Notes from an aid nomad’s life in Zambia
October 1992 and I’m expecting to start a new life in Medway, Kent, but instead I find we are off to Lusaka. It is hard to take in. I am barely back in England after nine months in Kenya where we lived out of a Land Rover, plying the Mombasa Highway. My heart is still in the Ngong Hills, the knuckle-shaped peaks that were my last view of East Africa before the plane rose through the clouds and headed for London via Bahrain. In that moment I find myself weeping for the loss of the Ngongs, recognising, with a twinge of shame, I would never weep like this for my homeland.
Due to ticket problems I have to travel back to the UK alone. G will follow the day after. When we say goodbye at Nairobi airport there is no inkling of another overseas contract. Yet two days later when we meet up in England, the first thing G says is: how would you like to go to Zambia?
Zambia, I echo blankly. How would I know if I want to go there? But with barely a pause, I say yes; I’m up for it. I’ll find out later if I’m going to like the place. Besides, whatever happens, it’s bound to be interesting.
When we tell friends and family where we are going, they also look blank. Zambia, they say. What did it used to be? It is only months afterwards that I see how loaded is this seemingly simple question, how unfathomable the answer. What indeed did Zambia used to be – before it was Northern Rhodesia – before David Livingstone passed through it in search of lost souls and the Nile’s source, and claimed the falls known as Mosi oa Tunya (The Smoke that Thunders) for Queen Victoria; before the south’s Zulu Wars that pushed many displaced communities across the Zambezi?
We’re expected to leave within the month, but due to various administrative foul-ups, this stretches to two. It gives us time to unpack our Kenya life, catch up on dental work, have the jabs we have not already had, say hello and goodbye to relatives, and to get married. This last event takes place briefly before a handful of guests in a Bridgnorth building society office where the registrar has occasional premises. Our little marriage party finds itself queuing for attention alongside Friday morning withdrawers and depositors. It all seems fittingly bizarre for a life that no longer fits the norm.
At this point I am still no wiser about our destination. In these pre-Google days there is little time for research. To my annoyance, too, I find there are no handy books on Zambia, not in the public library, nor in the bookshops. By the time we come to leave, we have only the sparse Foreign Office briefing notes to go on. They speak of the climate and the kind of clothing we will need, and of the possibility of having to take a driving test if we want to drive in Zambia. No clear picture of the country emerges. I am becoming increasingly irritated at the lack of information, as well as at my own ignorance. How can I, an English woman, not know a thing about a land that Britain ruled and exploited for over sixty years, a land we only quitted in 1964 while I was in still at school? Why wasn’t it on the curriculum along with Cicero and Chekhov? How can the existence of a former protectorate pass so swiftly from the protecting nation’s consciousness? How can it become so very unimportant?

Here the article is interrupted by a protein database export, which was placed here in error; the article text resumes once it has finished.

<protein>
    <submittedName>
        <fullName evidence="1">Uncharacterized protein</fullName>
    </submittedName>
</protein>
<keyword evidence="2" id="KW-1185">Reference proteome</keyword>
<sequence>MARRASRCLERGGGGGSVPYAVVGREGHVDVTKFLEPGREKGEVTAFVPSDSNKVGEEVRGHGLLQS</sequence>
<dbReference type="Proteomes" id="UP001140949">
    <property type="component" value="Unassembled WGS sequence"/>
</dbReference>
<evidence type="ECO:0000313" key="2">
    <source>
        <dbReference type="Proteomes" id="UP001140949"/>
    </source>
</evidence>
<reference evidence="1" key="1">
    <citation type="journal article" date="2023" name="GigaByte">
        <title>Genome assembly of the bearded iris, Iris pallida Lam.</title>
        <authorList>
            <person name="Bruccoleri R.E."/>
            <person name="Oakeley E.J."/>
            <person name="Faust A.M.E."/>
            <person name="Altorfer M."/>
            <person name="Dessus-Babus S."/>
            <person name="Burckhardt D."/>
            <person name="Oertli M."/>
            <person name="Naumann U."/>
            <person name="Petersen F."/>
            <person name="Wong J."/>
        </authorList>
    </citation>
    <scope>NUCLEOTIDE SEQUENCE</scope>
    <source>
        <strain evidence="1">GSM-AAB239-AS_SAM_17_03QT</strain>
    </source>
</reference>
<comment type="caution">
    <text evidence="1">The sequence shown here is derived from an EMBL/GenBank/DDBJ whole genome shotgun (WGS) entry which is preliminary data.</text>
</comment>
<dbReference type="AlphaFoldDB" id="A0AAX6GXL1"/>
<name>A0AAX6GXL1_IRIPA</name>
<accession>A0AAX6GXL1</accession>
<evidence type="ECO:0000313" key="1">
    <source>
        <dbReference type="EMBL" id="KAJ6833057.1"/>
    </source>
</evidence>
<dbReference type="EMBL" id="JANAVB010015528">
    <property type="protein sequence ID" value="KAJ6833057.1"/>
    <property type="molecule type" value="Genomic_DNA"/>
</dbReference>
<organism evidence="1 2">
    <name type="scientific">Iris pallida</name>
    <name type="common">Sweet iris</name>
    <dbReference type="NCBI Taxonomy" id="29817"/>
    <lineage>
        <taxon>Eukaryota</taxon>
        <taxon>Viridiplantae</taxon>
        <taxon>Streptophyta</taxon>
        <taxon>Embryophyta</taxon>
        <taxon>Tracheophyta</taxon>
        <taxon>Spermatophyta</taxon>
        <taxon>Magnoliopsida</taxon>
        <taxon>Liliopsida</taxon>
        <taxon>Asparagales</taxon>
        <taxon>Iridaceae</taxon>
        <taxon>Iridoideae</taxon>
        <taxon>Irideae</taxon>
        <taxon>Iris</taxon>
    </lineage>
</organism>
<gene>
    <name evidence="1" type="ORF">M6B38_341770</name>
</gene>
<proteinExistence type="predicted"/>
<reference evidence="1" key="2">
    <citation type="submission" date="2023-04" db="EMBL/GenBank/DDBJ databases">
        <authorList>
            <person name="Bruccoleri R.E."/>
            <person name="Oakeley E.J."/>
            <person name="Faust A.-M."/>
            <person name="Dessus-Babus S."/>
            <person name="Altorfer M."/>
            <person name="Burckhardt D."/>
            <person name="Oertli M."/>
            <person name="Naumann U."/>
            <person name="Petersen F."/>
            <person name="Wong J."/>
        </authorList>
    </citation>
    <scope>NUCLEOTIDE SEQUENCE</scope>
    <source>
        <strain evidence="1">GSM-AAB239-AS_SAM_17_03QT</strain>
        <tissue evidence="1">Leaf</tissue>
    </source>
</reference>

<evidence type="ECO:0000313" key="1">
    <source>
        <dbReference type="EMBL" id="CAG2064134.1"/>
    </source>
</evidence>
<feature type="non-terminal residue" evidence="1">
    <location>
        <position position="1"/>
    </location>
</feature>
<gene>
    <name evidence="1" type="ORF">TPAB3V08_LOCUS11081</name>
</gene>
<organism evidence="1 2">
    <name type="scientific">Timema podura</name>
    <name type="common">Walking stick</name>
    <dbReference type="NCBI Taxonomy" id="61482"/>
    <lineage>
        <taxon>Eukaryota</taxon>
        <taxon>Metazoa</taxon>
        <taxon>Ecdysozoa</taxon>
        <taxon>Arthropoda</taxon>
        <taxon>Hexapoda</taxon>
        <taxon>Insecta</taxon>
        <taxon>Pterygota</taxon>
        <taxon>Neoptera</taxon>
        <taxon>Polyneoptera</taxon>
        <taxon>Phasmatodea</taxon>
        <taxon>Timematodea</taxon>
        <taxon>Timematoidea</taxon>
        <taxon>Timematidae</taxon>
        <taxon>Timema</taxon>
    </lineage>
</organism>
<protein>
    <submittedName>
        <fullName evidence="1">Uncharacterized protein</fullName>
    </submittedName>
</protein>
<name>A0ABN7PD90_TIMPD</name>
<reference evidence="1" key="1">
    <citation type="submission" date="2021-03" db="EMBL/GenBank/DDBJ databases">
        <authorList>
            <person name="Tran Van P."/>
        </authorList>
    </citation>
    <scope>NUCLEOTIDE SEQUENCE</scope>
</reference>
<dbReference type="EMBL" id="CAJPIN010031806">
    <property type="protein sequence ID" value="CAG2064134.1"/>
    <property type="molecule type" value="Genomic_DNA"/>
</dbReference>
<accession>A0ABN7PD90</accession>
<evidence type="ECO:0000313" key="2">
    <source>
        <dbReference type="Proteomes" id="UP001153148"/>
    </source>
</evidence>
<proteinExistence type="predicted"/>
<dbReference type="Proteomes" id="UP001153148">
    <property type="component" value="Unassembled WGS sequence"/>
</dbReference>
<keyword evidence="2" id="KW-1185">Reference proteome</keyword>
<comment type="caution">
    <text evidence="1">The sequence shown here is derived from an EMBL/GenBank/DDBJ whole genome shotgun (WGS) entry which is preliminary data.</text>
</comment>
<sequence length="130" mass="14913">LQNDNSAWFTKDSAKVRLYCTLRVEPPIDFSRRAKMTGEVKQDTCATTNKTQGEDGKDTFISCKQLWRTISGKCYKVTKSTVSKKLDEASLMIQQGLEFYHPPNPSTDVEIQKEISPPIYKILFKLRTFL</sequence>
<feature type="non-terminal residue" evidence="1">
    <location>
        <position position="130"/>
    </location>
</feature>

Then suddenly it’s too late for righteous indignation; it’s all down to family farewells, and wondering if the right things have been packed, when there is no way of knowing what the right things should be. Of necessity, it becomes a matter of travelling hopefully and telling ourselves that the contract is for ten months only. And ten months isn’t long, is it?
So, November 1992 and we fly into Lusaka with the rains. It seems like a good omen – to arrive with rain. There has been severe drought over southern Africa for at least a year. Crops have blown to dust, rivers run to sand, and the granaries lie empty. In remote districts, we later learn, villagers have been surviving on a diet of wild mangoes. To add to their misery, the wildlife is hungry too. In one district villagers have been barricading themselves into their homes. The local lions have developed a taste for canine flesh and are breaking down house doors at night in order to snatch the dogs from the midst of their terrified human families.
And of course, this is why we are going to Zambia; famine is taking us there. G has been seconded from the Natural Resources Institute in Kent to the E. U. Delegation in Lusaka to supervise the distribution of European Union food aid to starving Zambians. The country’s then new President, Frederick Chiluba, tells the Head of Delegation that he does not trust his ministers to do the job. The consignments of maize meal and cooking oil must therefore be distributed through church missions and the Red Cross. Zambia is a big country, the size of France and the Low Countries combined. G will be in charge of logistics: checking the contents of grain stores, getting trucks on the road and ensuring that loads reach their intended destination. His boss at NRI is sure he is fitted for the task, although he has never done anything like it before.
Food aid awaiting distribution in a Zambian warehouse.